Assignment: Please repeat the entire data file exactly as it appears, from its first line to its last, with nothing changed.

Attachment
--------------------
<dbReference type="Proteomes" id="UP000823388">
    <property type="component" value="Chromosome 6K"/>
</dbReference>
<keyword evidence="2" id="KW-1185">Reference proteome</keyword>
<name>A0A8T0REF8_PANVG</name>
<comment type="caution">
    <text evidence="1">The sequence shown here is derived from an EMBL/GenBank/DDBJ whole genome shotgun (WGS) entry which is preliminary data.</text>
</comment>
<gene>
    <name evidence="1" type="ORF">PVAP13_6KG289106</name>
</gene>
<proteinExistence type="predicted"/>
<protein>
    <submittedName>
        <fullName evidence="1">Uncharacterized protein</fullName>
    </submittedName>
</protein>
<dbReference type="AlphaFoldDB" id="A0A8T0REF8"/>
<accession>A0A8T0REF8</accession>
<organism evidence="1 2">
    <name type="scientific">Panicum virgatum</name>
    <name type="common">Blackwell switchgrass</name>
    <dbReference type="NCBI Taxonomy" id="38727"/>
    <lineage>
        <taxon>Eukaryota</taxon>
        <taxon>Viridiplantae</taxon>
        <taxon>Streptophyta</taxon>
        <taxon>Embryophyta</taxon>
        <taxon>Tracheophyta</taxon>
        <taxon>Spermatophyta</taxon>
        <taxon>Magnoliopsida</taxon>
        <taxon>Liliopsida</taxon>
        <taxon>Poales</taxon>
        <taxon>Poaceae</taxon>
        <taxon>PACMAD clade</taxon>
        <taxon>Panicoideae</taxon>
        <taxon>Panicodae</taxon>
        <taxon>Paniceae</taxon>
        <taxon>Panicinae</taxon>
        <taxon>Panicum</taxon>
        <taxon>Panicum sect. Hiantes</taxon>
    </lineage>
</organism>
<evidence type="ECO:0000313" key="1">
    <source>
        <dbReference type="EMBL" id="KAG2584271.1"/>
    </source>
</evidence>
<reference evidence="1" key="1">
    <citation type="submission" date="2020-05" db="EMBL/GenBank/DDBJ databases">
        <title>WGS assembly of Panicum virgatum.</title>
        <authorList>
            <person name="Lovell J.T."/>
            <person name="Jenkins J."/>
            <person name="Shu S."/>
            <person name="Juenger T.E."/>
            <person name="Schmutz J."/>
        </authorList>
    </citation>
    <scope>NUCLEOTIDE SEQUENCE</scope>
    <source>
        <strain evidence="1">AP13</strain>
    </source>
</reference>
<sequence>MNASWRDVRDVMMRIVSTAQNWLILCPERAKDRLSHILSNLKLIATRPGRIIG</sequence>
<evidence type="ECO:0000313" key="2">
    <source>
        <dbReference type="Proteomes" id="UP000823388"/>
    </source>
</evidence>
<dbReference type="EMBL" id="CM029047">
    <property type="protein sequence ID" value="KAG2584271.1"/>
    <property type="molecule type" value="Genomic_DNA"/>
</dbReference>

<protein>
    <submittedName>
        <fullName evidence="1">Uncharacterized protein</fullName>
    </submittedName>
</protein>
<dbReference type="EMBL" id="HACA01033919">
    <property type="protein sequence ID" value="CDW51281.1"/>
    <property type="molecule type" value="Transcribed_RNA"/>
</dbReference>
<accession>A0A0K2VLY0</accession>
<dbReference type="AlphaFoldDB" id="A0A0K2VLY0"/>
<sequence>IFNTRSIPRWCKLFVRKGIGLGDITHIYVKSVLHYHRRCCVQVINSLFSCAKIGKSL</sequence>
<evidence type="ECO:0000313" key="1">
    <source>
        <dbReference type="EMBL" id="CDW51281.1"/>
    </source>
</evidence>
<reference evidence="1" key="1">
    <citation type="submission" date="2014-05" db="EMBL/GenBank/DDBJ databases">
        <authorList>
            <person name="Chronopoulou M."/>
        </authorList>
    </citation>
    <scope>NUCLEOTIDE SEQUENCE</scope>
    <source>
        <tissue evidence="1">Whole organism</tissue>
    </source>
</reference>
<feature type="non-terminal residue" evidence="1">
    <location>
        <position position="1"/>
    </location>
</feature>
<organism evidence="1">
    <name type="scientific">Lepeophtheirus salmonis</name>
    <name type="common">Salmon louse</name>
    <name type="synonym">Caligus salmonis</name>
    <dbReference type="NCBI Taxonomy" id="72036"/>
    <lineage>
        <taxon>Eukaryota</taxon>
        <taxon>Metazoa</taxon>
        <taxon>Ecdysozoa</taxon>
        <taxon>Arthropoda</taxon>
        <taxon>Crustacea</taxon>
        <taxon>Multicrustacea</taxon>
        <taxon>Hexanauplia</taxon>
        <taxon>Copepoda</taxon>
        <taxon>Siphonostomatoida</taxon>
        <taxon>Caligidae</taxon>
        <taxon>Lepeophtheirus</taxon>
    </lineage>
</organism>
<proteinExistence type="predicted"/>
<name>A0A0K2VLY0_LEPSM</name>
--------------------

<dbReference type="Proteomes" id="UP000823388">
    <property type="component" value="Chromosome 6K"/>
</dbReference>
<keyword evidence="2" id="KW-1185">Reference proteome</keyword>
<name>A0A8T0REF8_PANVG</name>
<comment type="caution">
    <text evidence="1">The sequence shown here is derived from an EMBL/GenBank/DDBJ whole genome shotgun (WGS) entry which is preliminary data.</text>
</comment>
<gene>
    <name evidence="1" type="ORF">PVAP13_6KG289106</name>
</gene>
<proteinExistence type="predicted"/>
<protein>
    <submittedName>
        <fullName evidence="1">Uncharacterized protein</fullName>
    </submittedName>
</protein>
<dbReference type="AlphaFoldDB" id="A0A8T0REF8"/>
<accession>A0A8T0REF8</accession>
<organism evidence="1 2">
    <name type="scientific">Panicum virgatum</name>
    <name type="common">Blackwell switchgrass</name>
    <dbReference type="NCBI Taxonomy" id="38727"/>
    <lineage>
        <taxon>Eukaryota</taxon>
        <taxon>Viridiplantae</taxon>
        <taxon>Streptophyta</taxon>
        <taxon>Embryophyta</taxon>
        <taxon>Tracheophyta</taxon>
        <taxon>Spermatophyta</taxon>
        <taxon>Magnoliopsida</taxon>
        <taxon>Liliopsida</taxon>
        <taxon>Poales</taxon>
        <taxon>Poaceae</taxon>
        <taxon>PACMAD clade</taxon>
        <taxon>Panicoideae</taxon>
        <taxon>Panicodae</taxon>
        <taxon>Paniceae</taxon>
        <taxon>Panicinae</taxon>
        <taxon>Panicum</taxon>
        <taxon>Panicum sect. Hiantes</taxon>
    </lineage>
</organism>
<evidence type="ECO:0000313" key="1">
    <source>
        <dbReference type="EMBL" id="KAG2584271.1"/>
    </source>
</evidence>
<reference evidence="1" key="1">
    <citation type="submission" date="2020-05" db="EMBL/GenBank/DDBJ databases">
        <title>WGS assembly of Panicum virgatum.</title>
        <authorList>
            <person name="Lovell J.T."/>
            <person name="Jenkins J."/>
            <person name="Shu S."/>
            <person name="Juenger T.E."/>
            <person name="Schmutz J."/>
        </authorList>
    </citation>
    <scope>NUCLEOTIDE SEQUENCE</scope>
    <source>
        <strain evidence="1">AP13</strain>
    </source>
</reference>
<sequence>MNASWRDVRDVMMRIVSTAQNWLILCPERAKDRLSHILSNLKLIATRPGRIIG</sequence>
<evidence type="ECO:0000313" key="2">
    <source>
        <dbReference type="Proteomes" id="UP000823388"/>
    </source>
</evidence>
<dbReference type="EMBL" id="CM029047">
    <property type="protein sequence ID" value="KAG2584271.1"/>
    <property type="molecule type" value="Genomic_DNA"/>
</dbReference>

<protein>
    <submittedName>
        <fullName evidence="1">Uncharacterized protein</fullName>
    </submittedName>
</protein>
<dbReference type="EMBL" id="HACA01033919">
    <property type="protein sequence ID" value="CDW51281.1"/>
    <property type="molecule type" value="Transcribed_RNA"/>
</dbReference>
<accession>A0A0K2VLY0</accession>
<dbReference type="AlphaFoldDB" id="A0A0K2VLY0"/>
<sequence>IFNTRSIPRWCKLFVRKGIGLGDITHIYVKSVLHYHRRCCVQVINSLFSCAKIGKSL</sequence>
<evidence type="ECO:0000313" key="1">
    <source>
        <dbReference type="EMBL" id="CDW51281.1"/>
    </source>
</evidence>
<reference evidence="1" key="1">
    <citation type="submission" date="2014-05" db="EMBL/GenBank/DDBJ databases">
        <authorList>
            <person name="Chronopoulou M."/>
        </authorList>
    </citation>
    <scope>NUCLEOTIDE SEQUENCE</scope>
    <source>
        <tissue evidence="1">Whole organism</tissue>
    </source>
</reference>
<feature type="non-terminal residue" evidence="1">
    <location>
        <position position="1"/>
    </location>
</feature>
<organism evidence="1">
    <name type="scientific">Lepeophtheirus salmonis</name>
    <name type="common">Salmon louse</name>
    <name type="synonym">Caligus salmonis</name>
    <dbReference type="NCBI Taxonomy" id="72036"/>
    <lineage>
        <taxon>Eukaryota</taxon>
        <taxon>Metazoa</taxon>
        <taxon>Ecdysozoa</taxon>
        <taxon>Arthropoda</taxon>
        <taxon>Crustacea</taxon>
        <taxon>Multicrustacea</taxon>
        <taxon>Hexanauplia</taxon>
        <taxon>Copepoda</taxon>
        <taxon>Siphonostomatoida</taxon>
        <taxon>Caligidae</taxon>
        <taxon>Lepeophtheirus</taxon>
    </lineage>
</organism>
<proteinExistence type="predicted"/>
<name>A0A0K2VLY0_LEPSM</name>